Carl Jung’s speciality is archetypes although I think I would question whether all people have mother and father-figures. I mean, what about orphans? Granted non-related people can fill such roles but not always suggesting more of a generalisation than a total accuracy. Then again, such generalisations apply to heroes and villains and progress today has been in not making either side totally good or bad as people are less keen on perfection and more on flawed characters doing the right thing.
Joseph Campbell’s depiction of ‘the hero’s journey’ plot is basic to so many films that I would consider it a safety blanket plot simply because people don’t get tired of it and its easy to mask. Even so, I do think there is a need for writers to play with the plot and see if they can find ways to twist it more.
It’s rather weird reading how Freud distanced himself from fellow psychologists who presented different ideas to himself. That could make a film all to itself when, as writers, we need different ways to do our writing or at least try to see if it gives a different technique. Anyway, another one is Alfred Adler who thinks a lot of it is down to inferior complexes. I agree it would certainly work with some kinds of villains and even used to turn normal people heroic. Whether it could work for all characters is more debatable. I know with films there is a need to present characters that can be instantly identifiable but people can be complex and needs more time to explore, especially in my own medium. You don’t necessarily have to lay down everything in the introduction but build up layers the more you use them.
Interestingly, Indick switches to genres for his final chapters and there’s an obvious fondness he has for westerns, American not spaghetti. He points out the various stereotypes throughout them and how as the genre faded out into modern day police mavericks and briefly into SF, although I’m not sure if ‘The Mandalorian’ TV series is the best example. The psychology of the loner sorting out a problem, reluctantly or otherwise, and then move on does work in any genre, with maybe the exception of romance.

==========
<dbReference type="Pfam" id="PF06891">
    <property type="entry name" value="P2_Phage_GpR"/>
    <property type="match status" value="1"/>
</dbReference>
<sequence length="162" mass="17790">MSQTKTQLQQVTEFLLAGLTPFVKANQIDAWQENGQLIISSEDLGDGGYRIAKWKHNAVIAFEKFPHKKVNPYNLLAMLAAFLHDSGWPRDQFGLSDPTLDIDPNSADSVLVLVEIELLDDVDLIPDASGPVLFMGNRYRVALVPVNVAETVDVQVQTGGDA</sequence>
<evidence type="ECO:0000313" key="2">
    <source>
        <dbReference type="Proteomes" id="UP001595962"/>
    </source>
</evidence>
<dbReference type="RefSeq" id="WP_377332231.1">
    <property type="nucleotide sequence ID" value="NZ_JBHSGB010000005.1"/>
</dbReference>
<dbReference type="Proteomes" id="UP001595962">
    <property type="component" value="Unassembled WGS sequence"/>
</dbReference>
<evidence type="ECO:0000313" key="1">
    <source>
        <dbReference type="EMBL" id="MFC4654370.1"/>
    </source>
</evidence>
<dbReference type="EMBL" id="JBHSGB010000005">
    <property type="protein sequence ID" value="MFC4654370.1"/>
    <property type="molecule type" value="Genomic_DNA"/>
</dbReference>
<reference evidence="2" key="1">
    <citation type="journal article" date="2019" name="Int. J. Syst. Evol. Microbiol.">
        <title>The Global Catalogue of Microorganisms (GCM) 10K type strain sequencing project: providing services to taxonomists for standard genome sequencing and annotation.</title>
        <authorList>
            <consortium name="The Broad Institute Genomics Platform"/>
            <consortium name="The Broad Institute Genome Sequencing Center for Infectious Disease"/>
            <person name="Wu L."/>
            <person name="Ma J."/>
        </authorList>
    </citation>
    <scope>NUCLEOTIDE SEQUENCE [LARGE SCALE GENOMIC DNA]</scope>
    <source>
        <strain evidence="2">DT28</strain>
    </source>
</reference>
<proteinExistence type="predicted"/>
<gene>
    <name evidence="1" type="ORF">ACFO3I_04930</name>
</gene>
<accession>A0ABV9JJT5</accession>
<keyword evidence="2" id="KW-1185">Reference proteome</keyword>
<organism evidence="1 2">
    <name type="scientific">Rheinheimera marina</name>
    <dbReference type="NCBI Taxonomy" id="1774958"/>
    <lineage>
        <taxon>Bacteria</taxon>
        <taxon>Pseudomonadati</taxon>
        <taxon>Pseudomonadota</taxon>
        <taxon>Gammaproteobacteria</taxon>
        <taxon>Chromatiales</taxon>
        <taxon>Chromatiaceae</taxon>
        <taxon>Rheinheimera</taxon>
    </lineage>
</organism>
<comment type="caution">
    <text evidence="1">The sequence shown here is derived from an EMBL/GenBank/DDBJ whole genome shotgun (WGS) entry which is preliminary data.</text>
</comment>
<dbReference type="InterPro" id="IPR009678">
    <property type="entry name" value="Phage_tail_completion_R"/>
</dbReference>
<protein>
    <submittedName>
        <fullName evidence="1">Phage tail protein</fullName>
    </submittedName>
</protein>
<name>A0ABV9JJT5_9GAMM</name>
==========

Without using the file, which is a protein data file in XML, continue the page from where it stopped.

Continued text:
There is a look at fantasy and SF, but mostly through two films by Guillermo Del Toro. Yes, he has touched on other genre films briefly but there is a feel that he could have chosen better examples. Other genres, including horror, espionage, thriller and romance don’t really get explored, although I suspect it might have increased the size of the book by a third.
Time for a deep analysis. Have I learnt anything from this book? Certainly, especially about psychologists other than Freud. It also does appear that even without scriptwriters probably not reading up on psychology, the majority appear to be getting it right in successful films. Does that suggest we get it right unconsciously? As I said above, we really need to see where we get it wrong and, more importantly, what bad myths we are propagating that need to be sorted out.
Certainly, this book needs some discussion to fully understand the implications but I would hesitate to totally adhere to it as a bible simply because humans are a but more complicated. When you see how much these famous psychiatrists differ from each other in what motivates people, then it still needs a composite than work solely out from one aspect. Don’t scratch the floor with the couch as you leave.
(pub: Michael Wiese Productions, 2022. 280 page illustrated indexed enlarged paperback. Price: $32.00 (US) – 03 Jan 2023, £25.00 (UK) – 03 Feb 2023. ISBN: 978-1-61593-347-1)